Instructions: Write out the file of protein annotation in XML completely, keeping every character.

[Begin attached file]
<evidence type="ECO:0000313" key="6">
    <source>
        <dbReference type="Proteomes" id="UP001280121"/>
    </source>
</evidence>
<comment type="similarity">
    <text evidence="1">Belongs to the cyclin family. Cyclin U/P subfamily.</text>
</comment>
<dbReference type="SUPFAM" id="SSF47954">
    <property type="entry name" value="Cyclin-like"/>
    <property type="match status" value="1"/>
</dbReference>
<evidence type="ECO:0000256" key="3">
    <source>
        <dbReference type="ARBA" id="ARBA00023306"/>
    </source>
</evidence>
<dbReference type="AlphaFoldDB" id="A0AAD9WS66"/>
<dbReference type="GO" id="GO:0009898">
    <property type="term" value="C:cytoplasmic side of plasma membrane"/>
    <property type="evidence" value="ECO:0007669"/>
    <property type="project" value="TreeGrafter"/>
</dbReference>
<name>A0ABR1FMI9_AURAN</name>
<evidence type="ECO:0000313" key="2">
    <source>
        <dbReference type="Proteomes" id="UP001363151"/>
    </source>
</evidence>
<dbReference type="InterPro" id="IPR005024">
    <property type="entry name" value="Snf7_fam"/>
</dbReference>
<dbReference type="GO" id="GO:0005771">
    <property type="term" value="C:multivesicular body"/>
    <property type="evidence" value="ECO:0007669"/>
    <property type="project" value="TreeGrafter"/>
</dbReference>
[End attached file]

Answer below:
<evidence type="ECO:0000313" key="6">
    <source>
        <dbReference type="Proteomes" id="UP001280121"/>
    </source>
</evidence>
<comment type="similarity">
    <text evidence="1">Belongs to the cyclin family. Cyclin U/P subfamily.</text>
</comment>
<dbReference type="SUPFAM" id="SSF47954">
    <property type="entry name" value="Cyclin-like"/>
    <property type="match status" value="1"/>
</dbReference>
<evidence type="ECO:0000256" key="3">
    <source>
        <dbReference type="ARBA" id="ARBA00023306"/>
    </source>
</evidence>
<dbReference type="AlphaFoldDB" id="A0AAD9WS66"/>
<dbReference type="GO" id="GO:0009898">
    <property type="term" value="C:cytoplasmic side of plasma membrane"/>
    <property type="evidence" value="ECO:0007669"/>
    <property type="project" value="TreeGrafter"/>
</dbReference>
<name>A0ABR1FMI9_AURAN</name>
<evidence type="ECO:0000313" key="2">
    <source>
        <dbReference type="Proteomes" id="UP001363151"/>
    </source>
</evidence>
<dbReference type="InterPro" id="IPR005024">
    <property type="entry name" value="Snf7_fam"/>
</dbReference>
<dbReference type="GO" id="GO:0005771">
    <property type="term" value="C:multivesicular body"/>
    <property type="evidence" value="ECO:0007669"/>
    <property type="project" value="TreeGrafter"/>
</dbReference>